retinopathy of :

 a documentation of patient-harming frauds in medical research






The study-authors' own words

show their gross ethics violations


 Extracts from the  Manual of Procedures for the 1995-8
clinical trial by Drs. Reynolds, Spencer, et al.

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Go straight to some highlights on this page:
Authors will detect and remove any protection of babies

Study centers agreed to keep their nurseries overbright

The measurements omit the most damaging radiation

Authors measure useless averages instead of peaks
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The light monitors represent a considerable expense. Therefore we have elected to monitor a portion of the control and treatment babies. We propose to continuously monitor five babies at each study center. This represents a sizeable percentage of our total enrollment at any given time.

Five individual babies at any one time will be monitored at each center. Both treatment and control babies will be monitored. All individuals will be assigned a randomization that will be disclosed only if there is a monitor available. Each monitored baby will keep the monitor by his side as he moves through the various nursery positions. When eye exams begin, that child's monitor will be available and assigned to one of the next few infants by the Coordinating Center at the time the treatment is assigned.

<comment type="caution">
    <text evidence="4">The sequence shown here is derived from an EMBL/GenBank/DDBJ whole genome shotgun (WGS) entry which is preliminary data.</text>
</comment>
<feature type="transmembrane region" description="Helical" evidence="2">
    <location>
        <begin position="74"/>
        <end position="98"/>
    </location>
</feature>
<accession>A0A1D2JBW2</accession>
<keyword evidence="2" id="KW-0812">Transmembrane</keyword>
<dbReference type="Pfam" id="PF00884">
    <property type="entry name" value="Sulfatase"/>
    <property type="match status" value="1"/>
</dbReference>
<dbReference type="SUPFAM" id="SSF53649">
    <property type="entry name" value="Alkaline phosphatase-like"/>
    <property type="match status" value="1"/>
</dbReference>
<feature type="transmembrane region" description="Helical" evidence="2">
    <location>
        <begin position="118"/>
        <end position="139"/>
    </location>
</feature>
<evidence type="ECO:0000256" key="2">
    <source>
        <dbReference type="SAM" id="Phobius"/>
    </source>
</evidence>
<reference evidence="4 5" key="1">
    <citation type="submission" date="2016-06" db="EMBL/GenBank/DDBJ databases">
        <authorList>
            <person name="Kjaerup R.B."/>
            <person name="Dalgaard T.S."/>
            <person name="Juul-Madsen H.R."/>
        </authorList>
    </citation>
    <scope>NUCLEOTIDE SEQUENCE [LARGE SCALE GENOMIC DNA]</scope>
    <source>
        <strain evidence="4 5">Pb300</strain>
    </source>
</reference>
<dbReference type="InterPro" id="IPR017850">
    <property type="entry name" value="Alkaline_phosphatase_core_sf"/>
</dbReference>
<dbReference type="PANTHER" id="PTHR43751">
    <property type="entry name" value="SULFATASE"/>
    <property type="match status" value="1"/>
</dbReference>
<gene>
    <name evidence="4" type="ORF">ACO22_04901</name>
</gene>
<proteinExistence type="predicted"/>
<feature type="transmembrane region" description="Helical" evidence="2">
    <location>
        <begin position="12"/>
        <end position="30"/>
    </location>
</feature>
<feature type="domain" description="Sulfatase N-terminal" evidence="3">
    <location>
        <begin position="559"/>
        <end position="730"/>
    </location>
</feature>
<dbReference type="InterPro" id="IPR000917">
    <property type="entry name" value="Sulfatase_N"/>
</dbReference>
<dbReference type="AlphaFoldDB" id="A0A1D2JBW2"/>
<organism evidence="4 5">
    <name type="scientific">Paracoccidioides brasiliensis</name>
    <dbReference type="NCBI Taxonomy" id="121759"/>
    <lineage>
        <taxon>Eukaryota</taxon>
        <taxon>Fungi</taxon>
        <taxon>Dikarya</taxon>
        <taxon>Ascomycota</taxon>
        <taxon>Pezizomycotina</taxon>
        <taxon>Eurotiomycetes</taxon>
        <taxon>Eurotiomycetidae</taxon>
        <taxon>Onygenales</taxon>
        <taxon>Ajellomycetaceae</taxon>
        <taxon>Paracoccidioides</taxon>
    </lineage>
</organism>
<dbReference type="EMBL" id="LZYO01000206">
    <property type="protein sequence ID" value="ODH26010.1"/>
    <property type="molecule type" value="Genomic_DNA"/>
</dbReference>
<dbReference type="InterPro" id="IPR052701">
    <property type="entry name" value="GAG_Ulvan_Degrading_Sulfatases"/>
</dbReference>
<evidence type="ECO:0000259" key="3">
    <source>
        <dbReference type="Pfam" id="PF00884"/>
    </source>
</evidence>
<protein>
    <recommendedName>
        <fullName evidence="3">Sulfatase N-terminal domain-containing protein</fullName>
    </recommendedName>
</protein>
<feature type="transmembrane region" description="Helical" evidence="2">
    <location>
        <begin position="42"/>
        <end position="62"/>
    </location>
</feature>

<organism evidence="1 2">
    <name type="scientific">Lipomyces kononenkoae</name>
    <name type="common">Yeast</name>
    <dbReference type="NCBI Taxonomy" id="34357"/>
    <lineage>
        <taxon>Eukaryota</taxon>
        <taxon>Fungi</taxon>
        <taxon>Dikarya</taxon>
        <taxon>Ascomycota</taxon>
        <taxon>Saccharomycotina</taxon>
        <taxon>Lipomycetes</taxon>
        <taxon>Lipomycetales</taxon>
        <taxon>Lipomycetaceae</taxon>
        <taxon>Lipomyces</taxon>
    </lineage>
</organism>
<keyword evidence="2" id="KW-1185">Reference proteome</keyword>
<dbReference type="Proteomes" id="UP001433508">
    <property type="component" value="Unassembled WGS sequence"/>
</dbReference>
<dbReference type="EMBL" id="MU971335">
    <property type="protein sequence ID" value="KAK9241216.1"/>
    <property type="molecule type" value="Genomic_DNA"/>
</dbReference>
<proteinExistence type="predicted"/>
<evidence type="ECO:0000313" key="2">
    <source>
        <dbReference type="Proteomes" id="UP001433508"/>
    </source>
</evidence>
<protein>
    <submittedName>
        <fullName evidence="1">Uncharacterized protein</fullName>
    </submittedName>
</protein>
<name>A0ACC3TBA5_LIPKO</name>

As infants are transferred from unit to unit or from position to position within a unit, the monitor will move with him. In this fashion light monitors will provide us with an awareness of our nursery ambient lighting conditions 24 hours a day.  We will be able to detect any unauthorized alteration in ambient lighting either by unit (e.g., turning out the lights) or by infant (e.g., isolette draping). This will help ensure a proper stratification of  > Page 5 - 5 > 06-07-95  lighting exposure between treatment and control infant. If the monitors reveal such_ tampering with ambient light we will move to correct this.

[Note : The authors want to expose the control infants to as much as possible of the radiation which they described as damaging, simply to increase the "stratification" contrast with the allegedly protected group. They never explained this to the parents but lied in the consent form.]

The Buffalo and Dallas centers are currently brightly illuminated nurseries. Our participating neonatologists have agreed to continue these standards throughout the study period. Ambient light monitors will help ensure compliance by the nursing staff. At study conclusion we will also have many individual tracings and be able to develop an average ambient lighting condition as an exposure reference point.